Of course, meeting the needs of those struggling the most is not and never was the obligation of the IFC. It’s incredible that Chapel Hill has such a caring, committed organization that stepped into the vacuum created by a dearth of governmental attention.

In fact, both Carrboro’s and the County’s elected folks continue to sit on the sidelines, quietly keeping out of these discussions, showing little or no political leadership in meeting this joint community obligation.

We are poised to hear more of folks concerns as the Community House initiative starts to move forward.

Monday, Aug. 16th, 5:15pm at Town Hall, the Town will host a Public Information Meeting: IFC Community House Men’s Shelter followed by a meeting by the Planning Board Shelter Committee Aug. 19th, 5:30pm, HR conference room Town Hall.

The first meeting will provide a current overview of where the Community House proposal is within the Town’s development review process.

The second meeting, which on the face of it, appears tangential to the approval of various stipulations influencing the construction of Community House, might actually be the more important of the two.

The Council, loathe to adopt specific siting criteria prior to the IFC’s request for a special use permit (SUP) asked the Planning Board to create general criteria for siting shelters within Chapel Hill. This bit of maneuvering created a bit of smokescreen which lent nothing to greater transparency (given the rocky start of this project, it’s troubling, even to supporters, that Council missed an opportunity to provide clarity). The Planning Board initially kicked the request back to Council citing the “vagueness” of what they were being asked to do. Tossing the shelter hot potato back, Council suggested a few exploratory paths of consideration.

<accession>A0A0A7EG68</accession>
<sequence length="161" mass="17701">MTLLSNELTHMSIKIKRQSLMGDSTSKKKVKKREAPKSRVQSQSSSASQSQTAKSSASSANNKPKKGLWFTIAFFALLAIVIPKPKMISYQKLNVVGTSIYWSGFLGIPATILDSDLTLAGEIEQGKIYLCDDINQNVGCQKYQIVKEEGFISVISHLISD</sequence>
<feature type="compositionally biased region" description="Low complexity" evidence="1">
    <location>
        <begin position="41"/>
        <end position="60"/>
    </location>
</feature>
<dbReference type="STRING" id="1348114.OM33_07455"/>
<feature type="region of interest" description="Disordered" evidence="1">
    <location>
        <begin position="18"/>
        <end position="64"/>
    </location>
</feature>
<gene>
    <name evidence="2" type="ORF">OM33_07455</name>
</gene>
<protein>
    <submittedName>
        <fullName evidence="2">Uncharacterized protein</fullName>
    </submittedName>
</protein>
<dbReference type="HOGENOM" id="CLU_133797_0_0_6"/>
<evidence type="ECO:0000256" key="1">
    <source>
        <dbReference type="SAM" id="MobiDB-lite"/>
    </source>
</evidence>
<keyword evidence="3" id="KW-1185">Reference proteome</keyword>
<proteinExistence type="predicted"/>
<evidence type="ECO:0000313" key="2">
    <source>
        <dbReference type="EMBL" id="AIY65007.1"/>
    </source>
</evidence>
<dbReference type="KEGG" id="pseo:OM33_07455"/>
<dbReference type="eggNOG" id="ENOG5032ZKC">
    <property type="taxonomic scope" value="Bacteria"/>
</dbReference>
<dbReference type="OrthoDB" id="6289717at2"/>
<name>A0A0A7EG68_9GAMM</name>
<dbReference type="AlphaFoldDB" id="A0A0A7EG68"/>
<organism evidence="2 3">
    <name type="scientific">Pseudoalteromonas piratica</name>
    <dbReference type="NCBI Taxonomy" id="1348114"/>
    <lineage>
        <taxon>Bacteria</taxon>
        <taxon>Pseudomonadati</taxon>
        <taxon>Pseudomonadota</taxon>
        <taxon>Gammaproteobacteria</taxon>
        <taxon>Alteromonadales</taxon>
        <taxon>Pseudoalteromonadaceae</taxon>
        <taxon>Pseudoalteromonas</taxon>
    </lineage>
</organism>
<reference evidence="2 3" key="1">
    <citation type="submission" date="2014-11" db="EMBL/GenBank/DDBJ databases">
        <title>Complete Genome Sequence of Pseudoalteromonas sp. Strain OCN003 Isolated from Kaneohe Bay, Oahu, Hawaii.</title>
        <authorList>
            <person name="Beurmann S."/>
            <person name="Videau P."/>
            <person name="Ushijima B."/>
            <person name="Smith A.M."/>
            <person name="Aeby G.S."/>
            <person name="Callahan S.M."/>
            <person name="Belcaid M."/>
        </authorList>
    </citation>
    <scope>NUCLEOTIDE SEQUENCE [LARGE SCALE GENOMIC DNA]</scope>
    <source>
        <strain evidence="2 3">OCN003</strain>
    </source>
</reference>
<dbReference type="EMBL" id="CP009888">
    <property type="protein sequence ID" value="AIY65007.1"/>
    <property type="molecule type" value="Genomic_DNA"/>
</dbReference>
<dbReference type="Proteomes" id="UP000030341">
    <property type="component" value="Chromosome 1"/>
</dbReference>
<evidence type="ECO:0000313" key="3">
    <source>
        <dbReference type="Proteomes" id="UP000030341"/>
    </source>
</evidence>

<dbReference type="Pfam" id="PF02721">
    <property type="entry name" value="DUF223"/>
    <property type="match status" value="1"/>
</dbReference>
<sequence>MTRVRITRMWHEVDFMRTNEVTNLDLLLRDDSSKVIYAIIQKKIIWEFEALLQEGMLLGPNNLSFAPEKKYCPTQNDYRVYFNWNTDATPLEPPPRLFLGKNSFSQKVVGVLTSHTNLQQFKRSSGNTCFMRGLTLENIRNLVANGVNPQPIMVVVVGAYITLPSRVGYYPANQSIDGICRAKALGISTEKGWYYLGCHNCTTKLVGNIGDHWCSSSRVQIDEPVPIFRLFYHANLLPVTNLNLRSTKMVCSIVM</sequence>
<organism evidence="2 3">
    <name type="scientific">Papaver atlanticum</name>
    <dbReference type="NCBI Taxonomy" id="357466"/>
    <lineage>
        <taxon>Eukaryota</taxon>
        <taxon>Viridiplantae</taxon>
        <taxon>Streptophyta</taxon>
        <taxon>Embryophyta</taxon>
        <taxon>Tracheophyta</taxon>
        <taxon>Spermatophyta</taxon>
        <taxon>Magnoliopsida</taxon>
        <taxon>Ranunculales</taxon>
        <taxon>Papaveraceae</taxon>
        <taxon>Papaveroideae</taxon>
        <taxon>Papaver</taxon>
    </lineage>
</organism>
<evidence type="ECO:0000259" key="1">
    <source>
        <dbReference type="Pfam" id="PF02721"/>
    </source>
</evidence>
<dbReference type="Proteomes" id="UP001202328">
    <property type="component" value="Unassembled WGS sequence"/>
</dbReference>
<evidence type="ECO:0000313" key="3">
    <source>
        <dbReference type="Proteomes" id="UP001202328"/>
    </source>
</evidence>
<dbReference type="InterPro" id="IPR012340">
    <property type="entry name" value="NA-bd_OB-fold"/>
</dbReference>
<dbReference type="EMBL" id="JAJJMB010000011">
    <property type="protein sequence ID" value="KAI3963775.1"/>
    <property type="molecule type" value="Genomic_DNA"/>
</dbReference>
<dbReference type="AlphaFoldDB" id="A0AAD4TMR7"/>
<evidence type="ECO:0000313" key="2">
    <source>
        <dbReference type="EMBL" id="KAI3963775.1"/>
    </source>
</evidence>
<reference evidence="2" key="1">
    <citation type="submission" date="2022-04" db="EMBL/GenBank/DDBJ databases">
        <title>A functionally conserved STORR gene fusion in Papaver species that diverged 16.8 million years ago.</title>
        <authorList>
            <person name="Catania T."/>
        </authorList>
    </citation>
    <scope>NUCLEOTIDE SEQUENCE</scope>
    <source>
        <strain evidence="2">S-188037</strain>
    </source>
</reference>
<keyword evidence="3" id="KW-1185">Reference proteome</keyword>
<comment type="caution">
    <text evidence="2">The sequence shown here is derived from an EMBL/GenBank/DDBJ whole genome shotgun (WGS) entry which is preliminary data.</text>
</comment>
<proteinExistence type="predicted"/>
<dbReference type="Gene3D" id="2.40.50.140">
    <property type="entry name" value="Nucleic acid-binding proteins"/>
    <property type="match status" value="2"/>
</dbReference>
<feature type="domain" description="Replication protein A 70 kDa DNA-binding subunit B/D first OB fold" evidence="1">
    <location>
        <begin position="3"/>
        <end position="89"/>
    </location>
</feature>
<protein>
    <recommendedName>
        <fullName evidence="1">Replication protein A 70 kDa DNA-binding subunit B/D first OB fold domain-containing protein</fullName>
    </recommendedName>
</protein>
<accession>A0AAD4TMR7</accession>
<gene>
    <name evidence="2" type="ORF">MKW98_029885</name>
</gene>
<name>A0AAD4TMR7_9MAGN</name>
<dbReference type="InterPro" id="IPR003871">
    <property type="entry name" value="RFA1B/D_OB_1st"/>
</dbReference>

The sub-text of the discussions between this Planning Board sub-committee and the public, and quite possibly their work product, will influence further the direction the Community House project takes, which makes Aug. 19th the more interesting of the two public meetings to me.

The next couple weeks are going to be quite busy with events and community meetings coming fast and furious.

Our neighbors, the Rogers Road community, is having their annual back-to-school bash this Saturday (Aug. 14th) at the Faith Tabernacle Oasis Church from 11:30am to 6:30pm. Oasis is located at 8005 Rogers Road (MAP).

The annual bash helps get folks back into school days along with providing free school materials to local kids. While the event is free, I’m sure that any spare school materials you bring for redistribution would be appreciated.
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I ended up talking about the troubling aspects of both East54 and the Lot $5 with a native Chapel Hillian after a recent community meeting. While introducing myself they exclaimed “you’re Will Raymond? I saw you speak several years ago about the Town’s Downtown project” but, they went on, I “looked different”, even younger than they recalled.